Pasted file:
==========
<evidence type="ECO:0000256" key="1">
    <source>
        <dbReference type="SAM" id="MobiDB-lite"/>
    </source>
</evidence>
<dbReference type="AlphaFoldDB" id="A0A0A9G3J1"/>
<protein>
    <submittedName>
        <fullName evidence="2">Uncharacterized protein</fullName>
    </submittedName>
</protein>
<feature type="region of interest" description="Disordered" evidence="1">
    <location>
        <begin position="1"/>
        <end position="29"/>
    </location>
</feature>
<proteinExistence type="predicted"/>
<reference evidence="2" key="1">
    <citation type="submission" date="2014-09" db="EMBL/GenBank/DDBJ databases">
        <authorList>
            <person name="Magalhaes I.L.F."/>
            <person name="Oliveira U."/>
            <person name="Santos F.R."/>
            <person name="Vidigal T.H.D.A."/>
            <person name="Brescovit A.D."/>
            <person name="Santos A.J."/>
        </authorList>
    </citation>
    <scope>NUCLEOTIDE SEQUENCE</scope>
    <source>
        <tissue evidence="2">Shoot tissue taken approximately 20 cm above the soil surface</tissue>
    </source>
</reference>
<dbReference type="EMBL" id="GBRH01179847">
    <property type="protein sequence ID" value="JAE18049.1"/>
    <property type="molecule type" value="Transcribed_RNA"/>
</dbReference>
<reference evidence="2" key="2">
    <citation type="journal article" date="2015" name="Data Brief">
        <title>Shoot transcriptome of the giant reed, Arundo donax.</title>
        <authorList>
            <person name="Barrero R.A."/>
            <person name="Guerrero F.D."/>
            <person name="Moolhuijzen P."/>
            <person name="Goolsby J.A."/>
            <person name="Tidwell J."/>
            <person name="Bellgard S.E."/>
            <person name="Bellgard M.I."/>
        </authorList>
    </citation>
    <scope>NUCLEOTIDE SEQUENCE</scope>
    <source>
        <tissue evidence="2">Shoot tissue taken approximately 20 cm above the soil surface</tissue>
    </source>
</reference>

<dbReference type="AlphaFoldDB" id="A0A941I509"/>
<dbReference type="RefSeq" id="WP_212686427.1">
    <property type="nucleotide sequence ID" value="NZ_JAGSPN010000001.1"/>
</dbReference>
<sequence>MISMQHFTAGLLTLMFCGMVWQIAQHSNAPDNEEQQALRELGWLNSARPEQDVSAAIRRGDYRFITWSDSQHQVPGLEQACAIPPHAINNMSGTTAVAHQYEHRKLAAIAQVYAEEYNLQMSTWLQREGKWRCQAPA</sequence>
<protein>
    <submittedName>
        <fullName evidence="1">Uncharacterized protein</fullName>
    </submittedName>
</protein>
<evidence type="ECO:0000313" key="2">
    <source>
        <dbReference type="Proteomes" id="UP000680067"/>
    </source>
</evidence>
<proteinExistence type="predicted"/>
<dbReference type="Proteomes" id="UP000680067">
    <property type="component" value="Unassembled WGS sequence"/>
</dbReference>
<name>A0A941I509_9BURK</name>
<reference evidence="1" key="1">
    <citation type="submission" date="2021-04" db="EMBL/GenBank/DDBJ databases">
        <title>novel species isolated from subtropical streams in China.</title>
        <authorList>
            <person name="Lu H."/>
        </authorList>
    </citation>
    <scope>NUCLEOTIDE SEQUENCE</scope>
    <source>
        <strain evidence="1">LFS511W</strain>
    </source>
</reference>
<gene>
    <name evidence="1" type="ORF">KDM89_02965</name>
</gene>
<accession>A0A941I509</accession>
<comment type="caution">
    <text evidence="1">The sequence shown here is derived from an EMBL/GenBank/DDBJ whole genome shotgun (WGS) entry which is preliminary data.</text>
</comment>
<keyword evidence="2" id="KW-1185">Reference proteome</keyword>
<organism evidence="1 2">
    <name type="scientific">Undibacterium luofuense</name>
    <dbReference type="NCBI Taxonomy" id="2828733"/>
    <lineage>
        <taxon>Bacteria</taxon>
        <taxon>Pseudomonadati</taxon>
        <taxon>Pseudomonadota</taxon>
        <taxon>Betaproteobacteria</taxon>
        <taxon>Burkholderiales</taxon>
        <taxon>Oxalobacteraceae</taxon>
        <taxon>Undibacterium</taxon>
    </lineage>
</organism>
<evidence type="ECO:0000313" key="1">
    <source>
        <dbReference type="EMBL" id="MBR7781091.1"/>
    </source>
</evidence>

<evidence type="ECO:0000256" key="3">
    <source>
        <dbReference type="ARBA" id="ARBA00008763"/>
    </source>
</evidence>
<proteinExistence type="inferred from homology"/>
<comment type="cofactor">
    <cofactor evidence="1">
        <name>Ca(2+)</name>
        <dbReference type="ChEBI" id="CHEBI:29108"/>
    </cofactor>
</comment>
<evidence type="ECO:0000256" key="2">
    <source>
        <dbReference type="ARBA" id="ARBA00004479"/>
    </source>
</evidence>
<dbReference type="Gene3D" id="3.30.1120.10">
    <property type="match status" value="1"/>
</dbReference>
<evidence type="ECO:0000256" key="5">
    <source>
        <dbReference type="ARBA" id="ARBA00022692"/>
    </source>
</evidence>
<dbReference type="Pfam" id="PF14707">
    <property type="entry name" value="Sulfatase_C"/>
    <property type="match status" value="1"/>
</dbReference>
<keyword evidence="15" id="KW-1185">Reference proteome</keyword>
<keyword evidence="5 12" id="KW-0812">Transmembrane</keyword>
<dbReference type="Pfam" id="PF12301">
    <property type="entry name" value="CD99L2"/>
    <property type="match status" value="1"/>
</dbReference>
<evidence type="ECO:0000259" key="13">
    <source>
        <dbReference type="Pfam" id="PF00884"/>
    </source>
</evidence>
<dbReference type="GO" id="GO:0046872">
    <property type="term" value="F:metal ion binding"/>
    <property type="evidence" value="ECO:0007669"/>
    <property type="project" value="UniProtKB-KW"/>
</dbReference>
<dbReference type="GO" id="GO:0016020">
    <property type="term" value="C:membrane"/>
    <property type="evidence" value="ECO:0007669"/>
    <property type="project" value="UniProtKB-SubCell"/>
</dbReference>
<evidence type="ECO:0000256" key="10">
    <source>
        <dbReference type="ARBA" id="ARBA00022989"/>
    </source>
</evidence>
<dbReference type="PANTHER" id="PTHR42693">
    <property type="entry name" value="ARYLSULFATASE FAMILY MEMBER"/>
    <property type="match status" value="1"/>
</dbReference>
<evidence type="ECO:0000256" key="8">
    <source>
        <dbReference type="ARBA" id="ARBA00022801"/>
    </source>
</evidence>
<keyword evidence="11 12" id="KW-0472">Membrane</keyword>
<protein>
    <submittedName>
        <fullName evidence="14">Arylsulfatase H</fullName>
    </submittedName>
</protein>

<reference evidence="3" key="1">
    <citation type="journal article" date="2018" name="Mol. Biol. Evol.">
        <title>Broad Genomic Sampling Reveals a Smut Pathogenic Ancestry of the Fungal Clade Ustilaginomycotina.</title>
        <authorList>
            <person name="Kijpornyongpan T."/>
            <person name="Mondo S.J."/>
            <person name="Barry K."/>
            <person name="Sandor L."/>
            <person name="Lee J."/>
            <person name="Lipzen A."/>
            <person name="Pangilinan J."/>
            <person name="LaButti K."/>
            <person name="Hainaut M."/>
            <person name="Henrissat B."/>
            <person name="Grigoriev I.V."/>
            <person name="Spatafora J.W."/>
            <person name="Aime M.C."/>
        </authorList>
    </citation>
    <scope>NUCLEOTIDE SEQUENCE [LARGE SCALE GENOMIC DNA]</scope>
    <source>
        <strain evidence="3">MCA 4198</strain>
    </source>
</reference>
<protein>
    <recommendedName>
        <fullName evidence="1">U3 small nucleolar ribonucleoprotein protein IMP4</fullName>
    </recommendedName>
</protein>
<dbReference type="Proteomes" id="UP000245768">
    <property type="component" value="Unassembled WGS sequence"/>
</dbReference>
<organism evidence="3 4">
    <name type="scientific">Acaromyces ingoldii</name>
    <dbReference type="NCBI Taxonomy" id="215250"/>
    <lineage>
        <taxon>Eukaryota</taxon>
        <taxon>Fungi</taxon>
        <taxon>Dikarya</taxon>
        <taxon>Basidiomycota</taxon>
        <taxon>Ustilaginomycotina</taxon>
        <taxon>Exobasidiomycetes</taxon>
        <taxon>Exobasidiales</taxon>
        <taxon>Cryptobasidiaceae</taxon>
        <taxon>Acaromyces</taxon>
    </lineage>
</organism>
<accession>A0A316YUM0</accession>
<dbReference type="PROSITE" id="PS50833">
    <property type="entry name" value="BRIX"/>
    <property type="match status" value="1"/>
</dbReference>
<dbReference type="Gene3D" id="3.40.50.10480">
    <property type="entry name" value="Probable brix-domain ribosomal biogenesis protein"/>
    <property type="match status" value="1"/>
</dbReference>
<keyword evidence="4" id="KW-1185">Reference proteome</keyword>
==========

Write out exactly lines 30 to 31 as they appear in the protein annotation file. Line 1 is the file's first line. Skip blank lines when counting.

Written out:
    <scope>NUCLEOTIDE SEQUENCE</scope>
    <source>